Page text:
Ring is a Gesture-Based Wearable for Your Finger


In this world of mobile technology, wearables are quickly becoming king, which is why we're seeing more and more of them as they vie for attention in a market that's quickly becoming crowded.  Smartwatches are finally starting to catch on, if the announcement if the Gear 2 is anything to go by, and now Google Glass should finally be making its public debut this year as well.  What about those rings on your fingers though?  Surely those can be, er, technologized, right?  The answer is yes, absolutely, and while we've seen other smartrings before we haven't seen anything quite like Ring yet.  What makes Ring so different you ask?  Well a number of things, but we'll start with design first.  Ring is a simple unassuming design that looks more like a super large platinum wedding band than any smart device usually does, and that's because it features 3 LED lights on it rather than a screen.  This helps save on weight of the device since a massive battery doesn't have to be packed into Ring, and it also helps save on battery life since there isn't a screen to constantly power.  What it does have is a series of accelerometers and other parts that allow you to create gesture-based actions with Ring, including something as complex as texting in mid-air.

When you put ring on you pair it with your favorite phone via Bluetooth 4.0, so you'll need to be running Android 4.4 or higher (or iOS7 if we must go there).  We're not sure why Ring developers are limiting it to Android 4.4 since Android 4.3 was the one that brought official Bluetooth 4.0 support, but with more phones getting that Android 4.4 KitKat update this will become less of a problem by the time Ring actually hits market.  Ring has its own app which features not only a store full of other apps specifically tailored to your Ring, but also a way to make custom gestures with the Ring itself.  Ring's software will also allow you to pair it with other devices that support the Ring, such as smart appliances, or if you have old-school "dumb" appliances you'll be able to get a Ring Hub to connect to it to be able to perform a number of actions.  Ring uses a few examples such as turning appliances or electronics on or off via gesture, control your TV channel via a compatible WiFi connected TV and others.


Texting is also possible with Ring, as there's a full-fledged cursive English alphabet built into Ring that lets you literally hand-write letters using your finger.  You'll also be able to pay via a checkmark gesture or writing a number via iBeacon or GPS, but unfortunately doesn't feature NFC payment options.  The triple LED on Ring is also useful for receiving alerts, and the built-in vibration motor can help when the LED isn't obvious enough for you.  Ring also has a touch sensor that's used for drawing gestures so you aren't "drunk texting" while waving your hand around in conversation.  You'll just hold down the touchpad with your thumb for easy gesture approval.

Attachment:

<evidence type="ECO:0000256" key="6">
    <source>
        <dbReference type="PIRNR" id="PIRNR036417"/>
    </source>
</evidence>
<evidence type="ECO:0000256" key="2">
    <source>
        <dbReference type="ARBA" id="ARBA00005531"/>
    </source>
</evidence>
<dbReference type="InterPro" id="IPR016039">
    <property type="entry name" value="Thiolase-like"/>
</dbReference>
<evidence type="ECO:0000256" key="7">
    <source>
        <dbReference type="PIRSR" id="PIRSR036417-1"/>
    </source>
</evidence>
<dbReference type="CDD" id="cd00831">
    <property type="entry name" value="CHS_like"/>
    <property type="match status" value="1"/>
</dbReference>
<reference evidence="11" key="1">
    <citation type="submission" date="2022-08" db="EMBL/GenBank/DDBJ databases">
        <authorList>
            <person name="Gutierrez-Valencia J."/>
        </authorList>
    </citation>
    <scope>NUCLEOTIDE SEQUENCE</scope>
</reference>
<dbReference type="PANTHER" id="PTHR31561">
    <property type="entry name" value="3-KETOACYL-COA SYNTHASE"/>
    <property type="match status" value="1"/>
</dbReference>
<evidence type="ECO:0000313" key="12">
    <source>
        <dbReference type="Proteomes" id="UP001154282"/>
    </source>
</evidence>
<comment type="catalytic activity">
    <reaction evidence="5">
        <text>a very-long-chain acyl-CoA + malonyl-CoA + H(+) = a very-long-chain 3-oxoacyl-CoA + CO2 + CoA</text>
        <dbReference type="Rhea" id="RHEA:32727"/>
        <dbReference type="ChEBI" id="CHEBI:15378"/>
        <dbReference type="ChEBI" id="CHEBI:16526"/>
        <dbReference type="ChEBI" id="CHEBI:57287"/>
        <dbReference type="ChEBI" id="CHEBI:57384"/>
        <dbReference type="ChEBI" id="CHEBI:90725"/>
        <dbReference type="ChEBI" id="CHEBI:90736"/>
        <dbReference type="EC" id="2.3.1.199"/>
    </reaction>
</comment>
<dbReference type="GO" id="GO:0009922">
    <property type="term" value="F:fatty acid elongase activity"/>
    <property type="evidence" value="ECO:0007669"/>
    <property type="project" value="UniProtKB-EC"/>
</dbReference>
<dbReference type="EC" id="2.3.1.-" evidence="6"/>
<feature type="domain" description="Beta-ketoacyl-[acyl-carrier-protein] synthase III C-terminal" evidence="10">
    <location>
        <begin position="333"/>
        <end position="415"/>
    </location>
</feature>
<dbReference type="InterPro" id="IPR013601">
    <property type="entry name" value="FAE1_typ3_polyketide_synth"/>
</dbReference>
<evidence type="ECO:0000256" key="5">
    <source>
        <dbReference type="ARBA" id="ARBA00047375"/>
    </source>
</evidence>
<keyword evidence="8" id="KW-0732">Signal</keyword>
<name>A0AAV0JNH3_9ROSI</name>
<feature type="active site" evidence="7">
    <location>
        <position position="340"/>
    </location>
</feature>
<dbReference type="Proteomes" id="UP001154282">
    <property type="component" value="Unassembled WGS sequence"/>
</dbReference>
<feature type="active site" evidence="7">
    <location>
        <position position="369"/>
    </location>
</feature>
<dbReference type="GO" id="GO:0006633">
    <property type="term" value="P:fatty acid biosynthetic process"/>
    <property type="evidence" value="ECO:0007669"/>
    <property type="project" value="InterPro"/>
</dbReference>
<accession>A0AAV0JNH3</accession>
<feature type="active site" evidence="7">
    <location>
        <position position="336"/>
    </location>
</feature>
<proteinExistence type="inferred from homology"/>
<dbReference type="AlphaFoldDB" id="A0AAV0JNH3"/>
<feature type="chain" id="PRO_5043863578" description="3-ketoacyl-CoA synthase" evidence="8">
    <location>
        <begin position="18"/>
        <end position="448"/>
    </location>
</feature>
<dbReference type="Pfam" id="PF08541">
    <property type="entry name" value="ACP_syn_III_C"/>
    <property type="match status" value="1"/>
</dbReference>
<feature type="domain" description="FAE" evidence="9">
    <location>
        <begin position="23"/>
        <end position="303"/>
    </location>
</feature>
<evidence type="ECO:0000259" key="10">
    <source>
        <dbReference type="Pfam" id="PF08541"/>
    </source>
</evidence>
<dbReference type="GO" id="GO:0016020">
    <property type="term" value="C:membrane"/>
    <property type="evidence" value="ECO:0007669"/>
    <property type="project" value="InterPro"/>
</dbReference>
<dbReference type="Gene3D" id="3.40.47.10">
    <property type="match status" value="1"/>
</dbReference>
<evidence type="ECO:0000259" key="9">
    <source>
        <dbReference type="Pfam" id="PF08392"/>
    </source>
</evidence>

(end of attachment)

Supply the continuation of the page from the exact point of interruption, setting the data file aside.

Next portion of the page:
Right now Ring is solely a Kickstarter project, but is projected to start shipping as early as July 2014, meaning if you jump on the Kickstarter now you can have your shiny new Ring right at the peak of summer time.  Ring will be available in the United States, Europe, Japan and China, and can be had for as little as $165 on the Kickstarter page.  Ring comes packaged with a finger-like charging dock for easy quick charging.  The biggest problem with Ring at this point?  It's not waterproof, which means you'll have to remove it every time you wash your hands or go for a swim.  Not exactly the best thing for something that resides on your finger, but maybe this'll be added in a future version.

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Assistant Editor

Nick has written for Android Headlines since 2013 and has traveled to many tech events across the world. He's got a background in IT and loves all things tech-related. Nick is the VR and Home Automation Editor for the site and manages the Android Headlines YouTube channel. He is passionate about VR and the way it can truly immerse players in different worlds. In addition, he also covers the gamut of smart home technology and home automation. Contact him at [email protected]

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